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Sci Adv. 2019 Jan 23;5(1):eaau3333. doi: 10.1126/sciadv.aau3333. eCollection 2019 Jan.

Porphyromonas gingivalis in Alzheimer's disease brains: Evidence for disease causation and treatment with small-molecule inhibitors.

Author information

1
Cortexyme, Inc., 269 East Grand Ave., South San Francisco, CA, USA.
2
Department of Microbiology, Faculty of Biochemistry, Biophysics and Biotechnology, Jagiellonian University, Krakow, Poland.
3
Malopolska Centre of Biotechnology, Jagiellonian University, Krakow, Poland.
4
Division of Periodontology, Department of Orofacial Sciences, University of California, San Francisco, San Francisco, CA, USA.
5
Department of Oral Immunology and Infectious Diseases, University of Louisville School of Dentistry, Louisville, KY, USA.
6
Broegelman Research Laboratory, Department of Clinical Science, University of Bergen, Bergen, Norway.
7
The Forsyth Institute, Cambridge, MA, USA.
8
Harvard University School of Dental Medicine, Boston, MA, USA.
9
Cooperative Research Centre for Oral Health Science, Melbourne Dental School and the Bio21 Institute of Molecular Science and Biotechnology, University of Melbourne, Melbourne, Victoria, Australia.
10
Department of Anatomy with Radiology, Centre for Brain Research and NeuroValida, Faculty of Medical and Health Sciences, University of Auckland, Auckland, New Zealand.
11
Centre for Brain Research and NeuroValida, Faculty of Medical and Health Sciences, University of Auckland, Auckland, New Zealand.
12
Department of Anatomy and Medical Imaging, Faculty of Medical and Health Sciences, University of Auckland, Auckland, New Zealand.
13
Department of Pharmacology, Faculty of Medical and Health Sciences, University of Auckland, Auckland, New Zealand.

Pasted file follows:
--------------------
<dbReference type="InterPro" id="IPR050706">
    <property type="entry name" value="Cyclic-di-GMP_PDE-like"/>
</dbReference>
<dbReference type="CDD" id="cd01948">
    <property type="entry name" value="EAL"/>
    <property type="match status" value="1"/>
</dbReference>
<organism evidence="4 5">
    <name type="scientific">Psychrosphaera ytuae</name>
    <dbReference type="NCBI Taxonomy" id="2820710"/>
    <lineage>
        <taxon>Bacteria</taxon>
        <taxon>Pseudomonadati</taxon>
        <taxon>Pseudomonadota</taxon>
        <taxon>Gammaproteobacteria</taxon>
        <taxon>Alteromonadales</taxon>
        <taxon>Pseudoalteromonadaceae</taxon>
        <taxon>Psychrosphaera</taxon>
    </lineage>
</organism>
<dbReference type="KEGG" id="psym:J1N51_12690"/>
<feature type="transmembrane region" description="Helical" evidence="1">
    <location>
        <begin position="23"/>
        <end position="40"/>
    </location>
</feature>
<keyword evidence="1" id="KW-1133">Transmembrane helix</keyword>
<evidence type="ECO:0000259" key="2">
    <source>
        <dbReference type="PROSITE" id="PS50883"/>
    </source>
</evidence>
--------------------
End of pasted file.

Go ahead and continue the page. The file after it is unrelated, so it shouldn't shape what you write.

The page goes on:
Abstract

Porphyromonas gingivalis, the keystone pathogen in chronic periodontitis, was identified in the brain of Alzheimer's disease patients. Toxic proteases from the bacterium called gingipains were also identified in the brain of Alzheimer's patients, and levels correlated with tau and ubiquitin pathology. Oral P. gingivalis infection in mice resulted in brain colonization and increased production of Aβ1-42, a component of amyloid plaques. Further, gingipains were neurotoxic in vivo and in vitro, exerting detrimental effects on tau, a protein needed for normal neuronal function. To block this neurotoxicity, we designed and synthesized small-molecule inhibitors targeting gingipains. Gingipain inhibition reduced the bacterial load of an established P. gingivalis brain infection, blocked Aβ1-42 production, reduced neuroinflammation, and rescued neurons in the hippocampus. These data suggest that gingipain inhibitors could be valuable for treating P. gingivalis brain colonization and neurodegeneration in Alzheimer's disease.

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